My lock-picking spell made fast work of the front lock but that was the easy part. Zipping my jacket, I activated a charm that was part of the reason MCIB recruited me in the first place. The charm took power, a lot of it, and one of my rings held raw magic just to power this spell and it did so only once per charge. But it was worth it. I stepped through Eddy\s household wards as if they didn\ exist. Once I was on the other side of the threshold I shut down the charm and opened my jacket again so I\d have access to my weapons.
I ran into my first shadow creature almost immediately. I\d been looking for the creatures but I still almost missed it. Judging by the way it swung at me, they could see through my charms.
But I had a new secret weapon.
Jumping out of the creature\s reach, I released a crossbow bolt into its chest. The vial in the bolt snapped, releasing the spell. At first the shadow continued to move. Then the first pinprick of light formed in its torso. It might have started small, but in less than a heartbeat I had to shade my eyes as light poured out of the shadow.
Once the flash faded I dropped my arm and looked around.
’’Like that? I spent half the night working on it,’’ I said with a smile. Not that the shadow creature could care. He\d been vaporized.
I worked through the house room by room. The creatures made no sound as they evaporated so only the soft twinge of my crossbow accented the night.
Dawn was starting to pour through the windows as I reached the last room. I stopped at the door. A soft snoring sound drifted out of the room. Eddy, I presume. What most would-be criminals didn\ seem to understand was that the monsters were hard and dangerous. But the witches themselves? The witches went down easy.
Edward Mackenzie didn\ so much as twitch as I snuck into his room.
As fast as a snap of a crossbow.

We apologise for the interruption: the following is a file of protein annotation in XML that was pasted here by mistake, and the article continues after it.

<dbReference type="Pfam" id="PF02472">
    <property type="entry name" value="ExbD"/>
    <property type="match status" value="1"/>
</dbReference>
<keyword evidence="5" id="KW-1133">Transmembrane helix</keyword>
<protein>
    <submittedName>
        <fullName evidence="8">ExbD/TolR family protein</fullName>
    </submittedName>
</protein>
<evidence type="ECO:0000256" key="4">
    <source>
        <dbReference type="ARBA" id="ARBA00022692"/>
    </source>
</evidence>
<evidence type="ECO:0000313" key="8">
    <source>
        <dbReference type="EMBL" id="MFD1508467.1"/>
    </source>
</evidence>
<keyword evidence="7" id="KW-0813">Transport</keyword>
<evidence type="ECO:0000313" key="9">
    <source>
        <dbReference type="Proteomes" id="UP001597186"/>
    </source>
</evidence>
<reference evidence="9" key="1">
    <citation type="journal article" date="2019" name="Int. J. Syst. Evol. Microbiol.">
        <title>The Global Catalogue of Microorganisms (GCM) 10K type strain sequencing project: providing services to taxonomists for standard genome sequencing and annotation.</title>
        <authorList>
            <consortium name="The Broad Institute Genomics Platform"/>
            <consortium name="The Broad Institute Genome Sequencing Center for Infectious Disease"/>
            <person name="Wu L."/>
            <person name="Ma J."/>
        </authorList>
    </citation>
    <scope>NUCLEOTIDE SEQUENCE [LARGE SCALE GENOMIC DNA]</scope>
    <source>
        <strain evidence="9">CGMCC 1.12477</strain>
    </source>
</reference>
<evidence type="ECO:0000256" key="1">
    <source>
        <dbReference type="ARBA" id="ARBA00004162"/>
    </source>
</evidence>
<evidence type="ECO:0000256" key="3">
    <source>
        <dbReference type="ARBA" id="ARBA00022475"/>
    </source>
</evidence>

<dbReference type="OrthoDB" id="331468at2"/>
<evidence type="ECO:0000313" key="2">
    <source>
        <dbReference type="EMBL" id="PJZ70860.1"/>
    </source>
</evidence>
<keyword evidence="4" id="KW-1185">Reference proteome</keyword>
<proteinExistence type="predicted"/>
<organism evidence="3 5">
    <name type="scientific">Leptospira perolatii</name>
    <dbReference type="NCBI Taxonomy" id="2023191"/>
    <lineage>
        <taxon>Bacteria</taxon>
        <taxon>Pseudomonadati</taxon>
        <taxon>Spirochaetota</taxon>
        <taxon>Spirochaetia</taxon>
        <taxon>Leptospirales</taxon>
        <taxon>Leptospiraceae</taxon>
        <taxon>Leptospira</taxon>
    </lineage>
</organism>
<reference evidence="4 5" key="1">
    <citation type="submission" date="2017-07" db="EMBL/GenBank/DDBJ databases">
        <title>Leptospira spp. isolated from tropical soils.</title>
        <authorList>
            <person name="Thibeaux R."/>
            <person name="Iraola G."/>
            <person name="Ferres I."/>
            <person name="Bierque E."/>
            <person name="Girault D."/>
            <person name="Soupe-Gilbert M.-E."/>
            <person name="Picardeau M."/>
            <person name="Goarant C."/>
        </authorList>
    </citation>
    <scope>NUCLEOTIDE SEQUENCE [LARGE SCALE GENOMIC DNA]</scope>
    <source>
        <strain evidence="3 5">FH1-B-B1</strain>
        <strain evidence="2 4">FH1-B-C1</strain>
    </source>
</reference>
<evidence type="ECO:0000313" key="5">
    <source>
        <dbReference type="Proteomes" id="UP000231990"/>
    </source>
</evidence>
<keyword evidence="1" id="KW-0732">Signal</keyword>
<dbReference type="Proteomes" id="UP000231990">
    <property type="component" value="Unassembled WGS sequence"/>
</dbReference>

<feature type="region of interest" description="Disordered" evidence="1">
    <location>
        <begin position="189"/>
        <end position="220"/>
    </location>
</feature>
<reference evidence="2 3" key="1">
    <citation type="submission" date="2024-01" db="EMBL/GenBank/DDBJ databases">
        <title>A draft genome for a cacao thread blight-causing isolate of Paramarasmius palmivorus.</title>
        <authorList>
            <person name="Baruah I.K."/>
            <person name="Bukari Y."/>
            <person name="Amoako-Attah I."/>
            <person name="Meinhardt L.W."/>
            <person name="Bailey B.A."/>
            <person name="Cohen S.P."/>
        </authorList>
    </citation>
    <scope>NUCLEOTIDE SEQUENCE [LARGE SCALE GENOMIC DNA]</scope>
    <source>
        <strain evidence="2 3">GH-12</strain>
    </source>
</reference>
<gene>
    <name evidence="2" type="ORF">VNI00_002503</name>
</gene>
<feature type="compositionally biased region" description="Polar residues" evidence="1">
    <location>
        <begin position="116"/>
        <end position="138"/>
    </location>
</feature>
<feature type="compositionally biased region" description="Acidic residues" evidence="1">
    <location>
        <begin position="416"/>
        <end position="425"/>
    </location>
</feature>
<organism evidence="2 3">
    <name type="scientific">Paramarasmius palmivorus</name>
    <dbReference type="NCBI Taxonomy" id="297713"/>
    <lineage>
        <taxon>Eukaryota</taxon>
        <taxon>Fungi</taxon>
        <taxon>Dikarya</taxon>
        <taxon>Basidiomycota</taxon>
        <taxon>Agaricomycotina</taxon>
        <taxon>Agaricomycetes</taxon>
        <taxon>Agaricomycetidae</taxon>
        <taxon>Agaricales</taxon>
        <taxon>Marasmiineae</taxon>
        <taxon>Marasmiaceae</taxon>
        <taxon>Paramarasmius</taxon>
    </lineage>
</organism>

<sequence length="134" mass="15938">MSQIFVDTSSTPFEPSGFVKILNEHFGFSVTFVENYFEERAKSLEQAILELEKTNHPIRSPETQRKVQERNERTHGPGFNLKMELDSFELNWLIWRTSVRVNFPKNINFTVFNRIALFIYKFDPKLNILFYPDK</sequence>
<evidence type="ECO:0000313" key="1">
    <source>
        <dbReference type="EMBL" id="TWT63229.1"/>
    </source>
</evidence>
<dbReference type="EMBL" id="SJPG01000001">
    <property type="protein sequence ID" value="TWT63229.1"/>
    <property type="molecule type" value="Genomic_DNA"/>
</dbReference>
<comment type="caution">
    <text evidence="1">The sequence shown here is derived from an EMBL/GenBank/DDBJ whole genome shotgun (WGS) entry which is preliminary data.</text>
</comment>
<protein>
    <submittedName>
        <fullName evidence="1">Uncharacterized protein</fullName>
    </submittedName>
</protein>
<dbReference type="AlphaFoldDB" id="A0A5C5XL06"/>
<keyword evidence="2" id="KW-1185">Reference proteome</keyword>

Vicky was cleared of charges and moved to the hospital. She\d been an unwilling accomplice, and really just another victim of the spelled stilettos. Especially once the effects started wearing off and she sank back into her depression. She\d have her own personal battles in the coming months, but this time she\d stick to traditional coping methods. I was betting she\d make it out to the other side.
While the waitress\s condition deteriorated, the other victims were making steady improvements. None had been released yet, but most were expected to be back home and enjoying a normal life again soon. Russell Lancaster had regained consciousness, and when I visited, he even cracked a smile. Edward Mackenzie, on the other hand, was looking at a very long prison stay and likely a magical neutering.
All in all, a job well done.
’’Done’’ being the key word there. Now maybe I\d finally get to my vacation.
I locked my weapons in the wall safe well, at least most of my weapons and then padded barefoot across my room and into Derrick\s. ’’Tell me I get to act like a tourist now.’’
He looked up from where he was packing his suitcase not a good sign and shook his head. ’’We caught a bad one,’’ he said, lifting a manila folder. ’’It involves a grave witch.’’
I grimaced. If a grave witch was at the center of the case, that meant I\d most likely be hunting dead things. Excessively deadly dead things. On the plus side, grave witches were rare enough that we\d likely identify our culprit easily. ’’Do we know who we\ e looking for?’’
Derrick nodded. ’’A witch named Alex Craft.’’